In an uncharacteristic turn of events, Valleywag turned the light on to the media coverage of Yahoo!’s lay-off in Media: Why the Yahoo! feeding frenzy?. These aren’t the biggest or only lay-offs going on in Silicon Valley, but they have had the most scutiny of any internet company.
This was prompted by Yahoos getting their own back on the journalists by documenting the media circus setting up a gauntlet for their ex-colleagues to run. I have no doubt that the media have overstepped the line of decency to support a prurient interest, but I feel that there is more the company could have done to head off the media frenzy.
From a PR perspective, I had a number of questions:
- Where was Yahoo!’s corporate communications team whilst all this crisis blew up?
- Specifically that on earth was Jill Nash doing? This is precisely the reason why you pay big bucks and call them the ‘Chief Communications Officer’, because most of the time (hopefully things are going well) they are not earning their keep
- Specifically, where was Yahoo!’s corporate communications team when the how-to lay-off slides where leaked? It would have been really easy to respond to this incident and close the questions down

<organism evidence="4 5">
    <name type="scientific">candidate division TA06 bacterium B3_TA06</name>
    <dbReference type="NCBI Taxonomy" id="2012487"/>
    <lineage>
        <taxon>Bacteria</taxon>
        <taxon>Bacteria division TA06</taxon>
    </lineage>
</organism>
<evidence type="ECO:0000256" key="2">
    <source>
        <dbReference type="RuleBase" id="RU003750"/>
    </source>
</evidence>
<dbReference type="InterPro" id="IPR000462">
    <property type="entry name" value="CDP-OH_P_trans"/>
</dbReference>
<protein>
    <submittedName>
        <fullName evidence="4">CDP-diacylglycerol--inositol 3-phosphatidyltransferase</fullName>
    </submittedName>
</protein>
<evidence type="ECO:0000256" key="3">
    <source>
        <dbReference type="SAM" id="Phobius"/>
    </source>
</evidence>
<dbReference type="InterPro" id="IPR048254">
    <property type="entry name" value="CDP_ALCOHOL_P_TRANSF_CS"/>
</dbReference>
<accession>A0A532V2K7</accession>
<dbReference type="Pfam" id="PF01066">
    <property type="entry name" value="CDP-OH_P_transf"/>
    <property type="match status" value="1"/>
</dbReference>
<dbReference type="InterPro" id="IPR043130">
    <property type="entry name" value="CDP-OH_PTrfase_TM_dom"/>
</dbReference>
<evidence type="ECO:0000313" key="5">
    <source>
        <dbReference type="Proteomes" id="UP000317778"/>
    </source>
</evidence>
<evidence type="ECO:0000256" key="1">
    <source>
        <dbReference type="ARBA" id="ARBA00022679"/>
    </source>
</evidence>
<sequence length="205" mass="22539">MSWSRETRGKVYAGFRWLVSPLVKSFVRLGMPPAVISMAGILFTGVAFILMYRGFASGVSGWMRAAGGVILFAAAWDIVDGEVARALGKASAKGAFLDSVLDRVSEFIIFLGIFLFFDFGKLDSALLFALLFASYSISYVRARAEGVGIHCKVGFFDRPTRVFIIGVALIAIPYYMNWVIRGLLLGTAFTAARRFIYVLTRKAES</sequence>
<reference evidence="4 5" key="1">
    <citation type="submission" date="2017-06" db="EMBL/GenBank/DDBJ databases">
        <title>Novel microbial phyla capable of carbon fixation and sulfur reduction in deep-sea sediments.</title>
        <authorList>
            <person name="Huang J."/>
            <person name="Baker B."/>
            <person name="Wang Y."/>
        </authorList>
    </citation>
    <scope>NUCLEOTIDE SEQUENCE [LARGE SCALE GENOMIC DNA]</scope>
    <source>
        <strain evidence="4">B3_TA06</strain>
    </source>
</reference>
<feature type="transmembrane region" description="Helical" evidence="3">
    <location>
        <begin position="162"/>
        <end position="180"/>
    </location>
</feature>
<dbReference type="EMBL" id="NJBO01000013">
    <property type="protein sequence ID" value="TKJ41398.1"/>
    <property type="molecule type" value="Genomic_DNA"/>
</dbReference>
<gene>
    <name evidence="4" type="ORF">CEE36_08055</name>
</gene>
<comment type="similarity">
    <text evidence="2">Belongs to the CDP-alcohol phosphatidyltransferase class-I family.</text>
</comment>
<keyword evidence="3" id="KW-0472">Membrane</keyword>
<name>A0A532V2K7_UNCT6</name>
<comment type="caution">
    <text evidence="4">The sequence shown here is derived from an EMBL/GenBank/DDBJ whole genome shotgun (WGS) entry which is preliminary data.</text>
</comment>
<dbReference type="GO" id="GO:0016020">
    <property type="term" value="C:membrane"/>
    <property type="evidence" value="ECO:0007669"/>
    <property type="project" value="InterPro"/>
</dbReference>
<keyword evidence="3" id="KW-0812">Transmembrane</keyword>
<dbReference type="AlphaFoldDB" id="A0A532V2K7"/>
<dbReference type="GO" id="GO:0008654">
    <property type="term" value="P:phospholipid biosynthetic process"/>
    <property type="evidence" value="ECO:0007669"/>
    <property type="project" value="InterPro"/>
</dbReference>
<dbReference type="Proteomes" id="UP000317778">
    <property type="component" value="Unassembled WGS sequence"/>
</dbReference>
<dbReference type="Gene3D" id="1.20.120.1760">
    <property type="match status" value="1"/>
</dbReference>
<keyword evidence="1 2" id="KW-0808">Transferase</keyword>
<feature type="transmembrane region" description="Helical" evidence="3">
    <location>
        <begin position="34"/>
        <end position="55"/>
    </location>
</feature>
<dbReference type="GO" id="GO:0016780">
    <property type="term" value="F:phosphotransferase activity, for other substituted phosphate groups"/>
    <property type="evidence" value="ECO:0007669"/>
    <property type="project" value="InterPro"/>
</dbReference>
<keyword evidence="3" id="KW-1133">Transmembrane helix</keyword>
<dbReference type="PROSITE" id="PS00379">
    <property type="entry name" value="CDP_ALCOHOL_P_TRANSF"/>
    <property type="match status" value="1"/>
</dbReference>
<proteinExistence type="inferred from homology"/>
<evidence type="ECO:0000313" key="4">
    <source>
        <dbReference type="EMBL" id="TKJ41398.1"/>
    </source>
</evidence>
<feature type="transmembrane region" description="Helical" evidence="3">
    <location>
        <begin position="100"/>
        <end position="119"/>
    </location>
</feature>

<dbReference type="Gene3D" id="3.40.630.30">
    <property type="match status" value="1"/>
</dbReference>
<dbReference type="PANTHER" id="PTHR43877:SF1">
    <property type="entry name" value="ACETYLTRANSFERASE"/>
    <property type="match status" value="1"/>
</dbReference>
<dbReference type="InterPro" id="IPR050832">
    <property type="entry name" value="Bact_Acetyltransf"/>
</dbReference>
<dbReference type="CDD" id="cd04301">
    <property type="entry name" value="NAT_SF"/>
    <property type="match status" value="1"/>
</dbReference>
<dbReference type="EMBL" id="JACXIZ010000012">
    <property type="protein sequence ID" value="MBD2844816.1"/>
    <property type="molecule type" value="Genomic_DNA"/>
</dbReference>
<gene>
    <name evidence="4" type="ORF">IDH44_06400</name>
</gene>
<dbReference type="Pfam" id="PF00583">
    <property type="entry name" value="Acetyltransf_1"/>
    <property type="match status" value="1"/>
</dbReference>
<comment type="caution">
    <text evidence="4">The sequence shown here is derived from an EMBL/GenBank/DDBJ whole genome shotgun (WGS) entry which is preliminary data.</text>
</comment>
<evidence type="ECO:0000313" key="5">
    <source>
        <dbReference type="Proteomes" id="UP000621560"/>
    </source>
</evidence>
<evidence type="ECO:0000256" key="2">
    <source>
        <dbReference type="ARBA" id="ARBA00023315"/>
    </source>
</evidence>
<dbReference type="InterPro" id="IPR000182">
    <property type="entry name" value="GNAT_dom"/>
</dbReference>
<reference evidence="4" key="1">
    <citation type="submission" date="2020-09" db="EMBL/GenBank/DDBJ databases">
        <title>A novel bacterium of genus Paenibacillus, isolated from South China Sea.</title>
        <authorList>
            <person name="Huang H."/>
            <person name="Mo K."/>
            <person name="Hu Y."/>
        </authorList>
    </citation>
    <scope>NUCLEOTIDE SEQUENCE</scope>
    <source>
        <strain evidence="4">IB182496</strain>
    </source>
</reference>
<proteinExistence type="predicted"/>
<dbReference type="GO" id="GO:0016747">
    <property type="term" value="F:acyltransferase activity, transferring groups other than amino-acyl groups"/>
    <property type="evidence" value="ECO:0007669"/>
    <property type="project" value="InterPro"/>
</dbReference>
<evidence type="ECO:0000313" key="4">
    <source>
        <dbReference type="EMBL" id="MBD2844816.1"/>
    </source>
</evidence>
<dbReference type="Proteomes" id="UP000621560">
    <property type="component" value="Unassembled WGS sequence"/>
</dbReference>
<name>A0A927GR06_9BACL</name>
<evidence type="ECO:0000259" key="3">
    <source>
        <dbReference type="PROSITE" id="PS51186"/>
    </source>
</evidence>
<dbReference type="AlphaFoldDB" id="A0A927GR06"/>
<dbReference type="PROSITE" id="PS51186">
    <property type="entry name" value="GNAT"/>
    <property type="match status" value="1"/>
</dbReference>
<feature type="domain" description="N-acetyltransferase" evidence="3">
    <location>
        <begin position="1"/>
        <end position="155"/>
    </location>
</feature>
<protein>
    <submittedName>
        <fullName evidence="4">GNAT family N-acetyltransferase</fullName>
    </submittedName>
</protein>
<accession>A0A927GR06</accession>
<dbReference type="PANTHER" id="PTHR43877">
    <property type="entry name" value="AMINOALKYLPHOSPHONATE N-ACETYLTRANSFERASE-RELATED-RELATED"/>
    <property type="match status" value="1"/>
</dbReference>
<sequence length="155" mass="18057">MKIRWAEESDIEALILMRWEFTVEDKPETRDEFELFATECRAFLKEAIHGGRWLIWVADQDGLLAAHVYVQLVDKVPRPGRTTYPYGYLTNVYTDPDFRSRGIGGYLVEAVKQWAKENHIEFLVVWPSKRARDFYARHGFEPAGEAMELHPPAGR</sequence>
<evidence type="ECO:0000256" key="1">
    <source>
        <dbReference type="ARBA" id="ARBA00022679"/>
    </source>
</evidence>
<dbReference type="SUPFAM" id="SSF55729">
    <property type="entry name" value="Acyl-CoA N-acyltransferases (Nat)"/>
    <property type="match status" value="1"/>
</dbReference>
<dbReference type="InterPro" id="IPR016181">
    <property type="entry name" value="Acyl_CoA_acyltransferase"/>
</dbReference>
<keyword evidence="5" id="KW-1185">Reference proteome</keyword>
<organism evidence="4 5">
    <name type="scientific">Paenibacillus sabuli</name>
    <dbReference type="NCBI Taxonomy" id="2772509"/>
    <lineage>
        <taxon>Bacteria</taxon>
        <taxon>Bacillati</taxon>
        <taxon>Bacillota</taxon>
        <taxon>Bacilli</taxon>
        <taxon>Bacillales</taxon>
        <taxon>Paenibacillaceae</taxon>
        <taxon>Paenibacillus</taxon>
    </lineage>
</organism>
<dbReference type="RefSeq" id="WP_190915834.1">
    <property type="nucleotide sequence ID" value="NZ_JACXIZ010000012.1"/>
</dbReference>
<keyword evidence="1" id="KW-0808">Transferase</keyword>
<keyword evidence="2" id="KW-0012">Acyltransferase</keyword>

- Why did Yahoo! not better use its blog to set the tone and the media agenda like David Neeleman’s Our Promise To You video did for JetBlue’s Valentine’s day disaster? This is really surprised me as the blog was used very effectively during the Microsoft takeover battle and the company had using video very effectively, for instance this campus tour from a couple of years ago.
- The company pioneered social media PR, which was one of the reasons I am still proud to say I was a Yahoo; yet now when they could have capitalised on the trust and goodwill for the right reasons they have executed a social media PR fail. Why?
It looks like I have yet another case study I can add for my presentation on online crisis management (and how not to do it).